How America Voted: By Voice

The transparency of Election Day – being able to see or hear the choices of each voter – helped make past politics the mass spectacle that it was. And the most transparent way of voting was viva voce: calling out in public the name of the candidate you wanted for each office.
If the secret ballot was an Australian import that came to the US across the Pacific, viva voce arrived from the other direction – across the Atlantic from Britain and Europe (in Scandinavia, the Netherlands, and the German provinces) where oral voting had long been electoral law. In North America, it was the law across Canada and in six of the original American colonies, ranging from New York to Georgia. Westward settlement took viva voce to Kentucky, Illinois, Missouri, Arkansas, Texas and Oregon.
Viva voce voting was the defining feature of the political worlds of Washington, Jefferson, Madison, Monroe and Lincoln, all of whom came to political leadership in states that voted by voice. Its high point coincided with the great expansion of the suffrage: the era still sometimes referred to as “the golden age” of American political participation. Oral voting gradually waned, but even in the presidential election of 1860 nearly ten percent of the vote was cast by voice. In the 1830s five of the 26 states voted viva voce (Virginia, Kentucky, Missouri, Arkansas, and Illinois); in the 1850s five of the 33 states did so with Oregon replacing Illinois and Texas giving up its brief experiment with oral voting; in the 1870s only Kentucky and Oregon continued to vote viva voce. In 1891 Kentucky became the last state in the Union to practice oral voting and the only American state to move directly from voting by voice to an Australian invention: the state-produced secret ballot.
The objection to viva voce, of course, was that it invited intimidation and coercion, of employees by employers, of the weak by the powerful, and of individuals by groups. Yet it remains the case, perhaps ironically, that turnout appears to have been so high when public voting prevailed.
Indeed the notion that open voting inevitably produced intimidated voters may be countered by an extreme case of power differentials: the electoral behavior of former slaves in Kentucky. As everywhere the men who had been enslaved were enfranchised by the Fifteenth amendment but Kentucky, because it was both a Union state and a slave state, was exempt from the Reconstruction Acts that made abolition of viva voce voting a condition of readmission to the Union. Instead Kentucky persevered with its ante-bellum laws and “by voice” voting persisted another quarter of a century.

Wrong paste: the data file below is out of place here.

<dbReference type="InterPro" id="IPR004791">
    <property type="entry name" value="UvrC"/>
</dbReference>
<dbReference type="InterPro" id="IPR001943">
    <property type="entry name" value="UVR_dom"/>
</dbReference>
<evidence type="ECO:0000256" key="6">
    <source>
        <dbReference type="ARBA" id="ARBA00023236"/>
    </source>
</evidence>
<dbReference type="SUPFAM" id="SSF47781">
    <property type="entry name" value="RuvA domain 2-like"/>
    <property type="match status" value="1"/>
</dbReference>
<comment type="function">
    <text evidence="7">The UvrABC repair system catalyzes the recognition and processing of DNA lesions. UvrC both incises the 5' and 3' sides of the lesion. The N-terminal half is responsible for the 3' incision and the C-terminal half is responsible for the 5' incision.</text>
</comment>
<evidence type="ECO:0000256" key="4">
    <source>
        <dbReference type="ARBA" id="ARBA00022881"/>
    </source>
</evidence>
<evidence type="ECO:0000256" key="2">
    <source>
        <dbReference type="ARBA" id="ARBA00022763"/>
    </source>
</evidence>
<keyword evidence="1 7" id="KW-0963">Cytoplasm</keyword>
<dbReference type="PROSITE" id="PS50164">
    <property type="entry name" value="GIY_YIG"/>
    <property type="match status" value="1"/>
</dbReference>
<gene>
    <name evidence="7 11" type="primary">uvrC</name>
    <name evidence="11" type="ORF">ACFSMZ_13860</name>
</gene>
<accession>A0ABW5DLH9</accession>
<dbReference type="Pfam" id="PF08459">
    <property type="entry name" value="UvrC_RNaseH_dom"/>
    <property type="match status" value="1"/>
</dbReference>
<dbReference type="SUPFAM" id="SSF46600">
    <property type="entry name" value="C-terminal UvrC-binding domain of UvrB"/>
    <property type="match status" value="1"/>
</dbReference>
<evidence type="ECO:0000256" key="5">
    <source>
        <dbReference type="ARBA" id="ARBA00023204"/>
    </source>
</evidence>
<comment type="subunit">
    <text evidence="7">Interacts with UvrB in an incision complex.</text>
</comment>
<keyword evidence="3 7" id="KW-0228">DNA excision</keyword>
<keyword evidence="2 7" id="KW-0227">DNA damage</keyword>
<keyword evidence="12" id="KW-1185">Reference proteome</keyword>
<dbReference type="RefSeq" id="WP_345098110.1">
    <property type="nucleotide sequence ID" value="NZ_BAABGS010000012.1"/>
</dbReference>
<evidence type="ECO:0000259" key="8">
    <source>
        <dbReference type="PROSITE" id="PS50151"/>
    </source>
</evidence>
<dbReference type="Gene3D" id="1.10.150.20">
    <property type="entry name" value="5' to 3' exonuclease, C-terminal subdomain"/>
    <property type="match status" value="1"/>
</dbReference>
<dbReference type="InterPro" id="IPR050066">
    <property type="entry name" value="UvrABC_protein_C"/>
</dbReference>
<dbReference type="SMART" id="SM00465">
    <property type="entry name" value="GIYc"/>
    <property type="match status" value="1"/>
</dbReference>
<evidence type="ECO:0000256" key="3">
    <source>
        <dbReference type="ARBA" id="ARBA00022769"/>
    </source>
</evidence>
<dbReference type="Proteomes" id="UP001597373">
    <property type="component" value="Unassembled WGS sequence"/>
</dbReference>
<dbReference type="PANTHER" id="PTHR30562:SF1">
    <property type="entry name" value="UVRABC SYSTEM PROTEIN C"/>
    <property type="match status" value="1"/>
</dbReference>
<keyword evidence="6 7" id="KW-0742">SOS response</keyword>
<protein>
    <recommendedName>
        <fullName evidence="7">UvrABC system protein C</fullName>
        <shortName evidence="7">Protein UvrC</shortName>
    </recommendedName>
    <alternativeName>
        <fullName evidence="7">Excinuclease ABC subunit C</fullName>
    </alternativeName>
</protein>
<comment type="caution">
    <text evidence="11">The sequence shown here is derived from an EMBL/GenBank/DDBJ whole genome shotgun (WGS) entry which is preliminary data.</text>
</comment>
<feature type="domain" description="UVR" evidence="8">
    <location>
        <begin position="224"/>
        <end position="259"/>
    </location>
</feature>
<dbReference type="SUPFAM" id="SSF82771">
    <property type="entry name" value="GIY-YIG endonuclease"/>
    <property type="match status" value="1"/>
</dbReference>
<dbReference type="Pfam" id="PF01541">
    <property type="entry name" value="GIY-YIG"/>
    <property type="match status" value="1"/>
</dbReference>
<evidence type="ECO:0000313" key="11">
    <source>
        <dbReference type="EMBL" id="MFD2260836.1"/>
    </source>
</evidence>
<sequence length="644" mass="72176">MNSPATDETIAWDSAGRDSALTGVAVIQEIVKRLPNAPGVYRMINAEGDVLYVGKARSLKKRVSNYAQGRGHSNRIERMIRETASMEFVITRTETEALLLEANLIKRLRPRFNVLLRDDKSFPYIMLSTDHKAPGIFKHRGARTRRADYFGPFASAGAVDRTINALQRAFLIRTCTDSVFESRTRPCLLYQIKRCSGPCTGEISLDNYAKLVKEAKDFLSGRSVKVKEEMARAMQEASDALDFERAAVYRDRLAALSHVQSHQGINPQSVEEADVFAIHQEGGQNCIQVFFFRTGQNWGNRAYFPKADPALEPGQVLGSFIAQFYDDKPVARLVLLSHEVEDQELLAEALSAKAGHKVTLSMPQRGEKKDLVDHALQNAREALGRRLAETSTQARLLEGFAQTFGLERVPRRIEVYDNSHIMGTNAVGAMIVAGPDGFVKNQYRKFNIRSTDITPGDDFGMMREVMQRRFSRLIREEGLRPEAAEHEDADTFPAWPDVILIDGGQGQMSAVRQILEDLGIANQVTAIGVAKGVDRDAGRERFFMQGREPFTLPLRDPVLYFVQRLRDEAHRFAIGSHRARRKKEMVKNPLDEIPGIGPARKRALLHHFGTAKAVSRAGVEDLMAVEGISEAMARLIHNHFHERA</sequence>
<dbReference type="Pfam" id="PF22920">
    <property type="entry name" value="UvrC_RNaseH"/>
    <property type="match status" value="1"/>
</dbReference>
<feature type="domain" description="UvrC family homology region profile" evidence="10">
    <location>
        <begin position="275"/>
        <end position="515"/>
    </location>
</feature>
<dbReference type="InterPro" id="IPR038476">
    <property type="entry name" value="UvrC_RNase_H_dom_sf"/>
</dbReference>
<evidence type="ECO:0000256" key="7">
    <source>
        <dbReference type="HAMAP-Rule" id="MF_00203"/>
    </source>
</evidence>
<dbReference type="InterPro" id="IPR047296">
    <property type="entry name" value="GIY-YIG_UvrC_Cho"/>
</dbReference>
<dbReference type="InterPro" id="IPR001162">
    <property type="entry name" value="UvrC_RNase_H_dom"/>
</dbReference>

Thus in Kentucky, and only in Kentucky, is there is an official record – the poll books – which tells us how former slaves used the suffrage in the tumultuous Reconstruction years. What we see are many newly enfranchised black men voting solidly Republican, sometimes calling out their vote just before or after their former masters, almost all of whom had become part of the Southern white Democratic Party. Eventually the black vote in Kentucky would be largely extinguished through laws designed for that purpose, but for many years the poll books show us black men who, especially in strong black communities, also persevered in exercising the power of the vote against what must have been fearsome odds.
Viva voce voting finally disappeared from the American political landscape by 1896, leaving in many places the only official records – the poll books – recording the electoral behavior of individuals in America’s long history of public voting. Poll books are the documents compiled by election clerks on the day of the election; they preserve the vote of every participant for every office as that voter came before the officials. They are the written record of what spectators heard.
Election clerks created these records, sitting at tables on the raised platforms on to which voters ascended, one by one, to voice their vote. They inscribed on the left side of each page of their book of the poll, the name of the voter as he came before them and then indicated by number or tick across the page his choice of candidates for each of the many offices being filled at that election [link to image of Alexandria poll book]. Electoral law in the viva voce states required this mode of election for all offices, from president, Congress (until 1867), and state legislature, to the most prosaic city or county office. Post-election, the poll books became public documents and the evidentiary base for disputed elections. Those that survive are remarkable political documents: each an historical reenactment of a long-past political contest presenting the voting decisions of every citizen and the order in which those declarations were made.
Poll books are our own treasure trove of political information, data that even the most skilled of today’s political operatives cannot obtain.